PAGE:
Butt-dialing the Billionaire: Chapter 1



My parents’ man of business, Barclay, waits for me in the dayroom, clutching his hat in his hands so tightly he’s liable to crush it. “I took the first flight from Heathrow. My condolences, Mr. Henningsly.”

“I should offer you the condolences,” I say. “You knew them better than I did.” The man probably talked to them every day, carrying out their directives and updating them on their empire.

I haven’t talked to them in years.

And I never will again now.

“Nevertheless, Mr. Henningsly,” Barclay says. “Very good.”

Nevertheless and very good are phrases staff members use when dealing with me. Verbal blank screens, able to deflect anything. I sometimes think there was a memo: “If you’re not sure what to say to the terrible son, very good will work in most circumstances. Otherwise, try nevertheless.”

This man has used both now, a mark of his extreme unhappiness about having to work with me now.

No doubt he wishes I’d been the one to land a plane at the bottom of the Channel. Most people would prefer me dead—after suffering a bit, preferably. Made to feel sorry for how I am and all that.

For the record, I’m not sorry for how I am.

Still holding his hat, he follows me down blindingly polished marble floors. “Two of the finest people I’ve ever met.”

I can understand him saying that sort of thing in public. My parents put a lot of work into their smoke-and-mirrors image and fooled most everybody who’s anybody. Such a close colleague of my parents would know what they were. I don’t appreciate being lied to and treated as a fool.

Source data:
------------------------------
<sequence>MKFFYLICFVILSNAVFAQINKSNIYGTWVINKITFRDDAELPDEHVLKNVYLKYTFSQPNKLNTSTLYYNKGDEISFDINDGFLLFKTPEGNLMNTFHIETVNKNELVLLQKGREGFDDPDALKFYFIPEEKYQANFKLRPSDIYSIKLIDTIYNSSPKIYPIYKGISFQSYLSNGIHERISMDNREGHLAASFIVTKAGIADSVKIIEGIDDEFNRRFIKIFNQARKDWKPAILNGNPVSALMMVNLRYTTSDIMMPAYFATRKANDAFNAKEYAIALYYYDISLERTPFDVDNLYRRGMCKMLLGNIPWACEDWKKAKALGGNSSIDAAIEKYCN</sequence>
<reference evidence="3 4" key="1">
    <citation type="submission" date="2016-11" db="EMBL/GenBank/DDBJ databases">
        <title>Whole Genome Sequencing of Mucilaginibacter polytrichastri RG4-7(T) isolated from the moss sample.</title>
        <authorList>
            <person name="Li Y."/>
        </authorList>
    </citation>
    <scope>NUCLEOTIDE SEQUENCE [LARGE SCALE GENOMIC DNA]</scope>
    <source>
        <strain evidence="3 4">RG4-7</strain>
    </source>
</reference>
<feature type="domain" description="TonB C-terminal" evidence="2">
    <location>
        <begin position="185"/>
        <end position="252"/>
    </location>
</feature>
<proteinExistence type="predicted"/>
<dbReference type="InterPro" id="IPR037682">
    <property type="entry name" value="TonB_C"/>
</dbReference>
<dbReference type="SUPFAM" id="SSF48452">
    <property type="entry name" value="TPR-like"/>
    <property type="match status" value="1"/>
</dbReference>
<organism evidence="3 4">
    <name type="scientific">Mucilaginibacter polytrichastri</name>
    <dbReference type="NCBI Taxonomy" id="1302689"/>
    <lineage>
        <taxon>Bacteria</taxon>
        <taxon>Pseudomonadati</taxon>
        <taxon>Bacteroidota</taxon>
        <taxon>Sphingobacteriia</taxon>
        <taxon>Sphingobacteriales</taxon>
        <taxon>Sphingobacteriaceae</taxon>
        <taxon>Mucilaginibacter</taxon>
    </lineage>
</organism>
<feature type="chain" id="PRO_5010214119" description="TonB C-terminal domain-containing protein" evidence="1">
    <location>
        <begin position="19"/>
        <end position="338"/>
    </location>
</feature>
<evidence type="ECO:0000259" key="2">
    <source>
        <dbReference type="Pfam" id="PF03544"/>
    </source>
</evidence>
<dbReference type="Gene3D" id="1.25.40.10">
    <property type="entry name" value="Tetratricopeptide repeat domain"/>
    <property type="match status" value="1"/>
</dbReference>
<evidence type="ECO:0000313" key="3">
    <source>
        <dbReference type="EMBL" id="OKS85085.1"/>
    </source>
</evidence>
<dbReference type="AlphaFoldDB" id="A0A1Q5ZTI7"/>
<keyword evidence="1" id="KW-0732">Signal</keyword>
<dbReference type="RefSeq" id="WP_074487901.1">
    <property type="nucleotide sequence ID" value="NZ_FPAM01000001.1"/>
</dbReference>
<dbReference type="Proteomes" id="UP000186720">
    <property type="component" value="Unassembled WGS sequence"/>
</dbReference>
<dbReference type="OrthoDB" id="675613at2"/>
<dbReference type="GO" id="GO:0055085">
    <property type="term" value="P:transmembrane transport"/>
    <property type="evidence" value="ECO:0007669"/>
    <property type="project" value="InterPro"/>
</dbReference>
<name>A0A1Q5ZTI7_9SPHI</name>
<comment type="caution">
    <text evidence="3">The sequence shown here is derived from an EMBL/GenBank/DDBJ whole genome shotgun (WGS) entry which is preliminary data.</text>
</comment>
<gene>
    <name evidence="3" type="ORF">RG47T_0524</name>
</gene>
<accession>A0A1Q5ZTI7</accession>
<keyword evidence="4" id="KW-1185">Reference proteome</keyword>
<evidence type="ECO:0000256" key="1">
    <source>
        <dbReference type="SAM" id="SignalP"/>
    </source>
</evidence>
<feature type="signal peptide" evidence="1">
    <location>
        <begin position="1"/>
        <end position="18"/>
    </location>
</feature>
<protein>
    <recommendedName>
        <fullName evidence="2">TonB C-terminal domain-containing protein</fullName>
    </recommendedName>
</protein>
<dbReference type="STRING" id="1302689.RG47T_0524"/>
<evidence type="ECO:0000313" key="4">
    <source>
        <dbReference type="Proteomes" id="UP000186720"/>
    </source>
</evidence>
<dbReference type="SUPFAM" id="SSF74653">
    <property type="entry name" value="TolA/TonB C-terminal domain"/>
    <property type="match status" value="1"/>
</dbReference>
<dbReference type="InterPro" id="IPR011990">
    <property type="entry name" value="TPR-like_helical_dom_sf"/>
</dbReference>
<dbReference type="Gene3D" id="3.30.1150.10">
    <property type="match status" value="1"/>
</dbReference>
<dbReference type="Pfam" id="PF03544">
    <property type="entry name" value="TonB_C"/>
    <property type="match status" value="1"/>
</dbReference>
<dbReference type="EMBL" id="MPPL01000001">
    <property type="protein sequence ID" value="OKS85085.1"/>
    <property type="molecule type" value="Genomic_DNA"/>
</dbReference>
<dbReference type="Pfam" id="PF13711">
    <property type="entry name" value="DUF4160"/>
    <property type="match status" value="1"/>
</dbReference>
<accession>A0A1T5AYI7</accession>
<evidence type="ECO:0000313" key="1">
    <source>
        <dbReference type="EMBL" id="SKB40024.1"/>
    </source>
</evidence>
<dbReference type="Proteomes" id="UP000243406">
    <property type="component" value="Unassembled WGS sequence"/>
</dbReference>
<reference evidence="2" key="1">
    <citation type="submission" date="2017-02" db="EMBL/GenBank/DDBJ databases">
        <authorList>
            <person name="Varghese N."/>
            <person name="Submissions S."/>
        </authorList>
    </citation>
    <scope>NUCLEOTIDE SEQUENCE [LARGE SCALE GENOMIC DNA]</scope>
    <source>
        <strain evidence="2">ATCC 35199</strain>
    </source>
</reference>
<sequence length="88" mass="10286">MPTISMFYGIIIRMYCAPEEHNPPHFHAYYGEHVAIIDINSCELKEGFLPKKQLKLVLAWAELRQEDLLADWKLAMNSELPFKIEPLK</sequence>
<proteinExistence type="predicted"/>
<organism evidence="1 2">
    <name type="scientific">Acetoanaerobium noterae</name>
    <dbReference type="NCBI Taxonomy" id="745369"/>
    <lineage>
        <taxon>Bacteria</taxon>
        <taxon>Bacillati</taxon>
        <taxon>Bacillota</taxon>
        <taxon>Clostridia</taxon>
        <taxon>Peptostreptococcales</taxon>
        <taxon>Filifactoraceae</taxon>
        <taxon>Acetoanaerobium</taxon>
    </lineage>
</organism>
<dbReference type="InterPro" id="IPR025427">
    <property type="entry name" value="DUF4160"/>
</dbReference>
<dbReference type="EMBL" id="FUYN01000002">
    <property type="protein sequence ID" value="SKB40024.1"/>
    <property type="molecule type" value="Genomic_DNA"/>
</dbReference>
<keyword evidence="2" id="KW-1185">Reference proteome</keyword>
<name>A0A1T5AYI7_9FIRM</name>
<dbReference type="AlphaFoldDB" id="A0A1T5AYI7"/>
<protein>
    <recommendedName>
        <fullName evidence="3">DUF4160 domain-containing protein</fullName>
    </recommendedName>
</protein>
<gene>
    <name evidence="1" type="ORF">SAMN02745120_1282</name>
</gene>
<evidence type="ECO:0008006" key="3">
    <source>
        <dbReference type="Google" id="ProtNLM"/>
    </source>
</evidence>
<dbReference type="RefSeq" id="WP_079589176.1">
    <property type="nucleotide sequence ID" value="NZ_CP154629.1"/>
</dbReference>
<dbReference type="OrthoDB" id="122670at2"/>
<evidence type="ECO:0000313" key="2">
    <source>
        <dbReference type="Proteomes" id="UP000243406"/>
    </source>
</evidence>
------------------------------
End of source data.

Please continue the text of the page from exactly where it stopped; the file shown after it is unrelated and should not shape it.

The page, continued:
We continue down another endless hallway. I’m hoping the police, the aviation people, and the rest of the officials are gone. In the twenty-four hours since my parents died, it’s been an endless parade of officials in and out of their Paris residence.

My residence now. One of them, anyway.

We’re in the redundantly named Mansion Room, with high ceilings traced in gilt moldings and a roaring fireplace the size of a minivan. The window has a view of the elaborate gates that surround the place, topped with gold spikes and fleur-de-lis as if it’s the official residence of the President of France himself. Those gates were creaking open and closed all through the night last night, operated by a nervous young security guard who quickly embraced my suggestion to oil them.

Very good, sir. Very good!” he said, nearly melting with terror. As though I might rip his head off if he didn’t comply.

The officials have indeed left. It’s only my cousin Charley, along with my manservant, Arnold. Arnold has been with me my whole life; he’s seventy now—a sporty and hale seventy with a thick pelt of white hair.

“Security cleared the paparazzi from the entire block,” Arnold says.

I nod. My parents always did have effective security.

“Doing okay?” Charley asks, maybe mistaking my somber mood for grief.

“It’s been a long night,” I say simply.

Barclay stands there regarding me warily, still squeezing his hat.

“Is there something else?” I ask.

“So sorry to trouble you further…at such a difficult time.”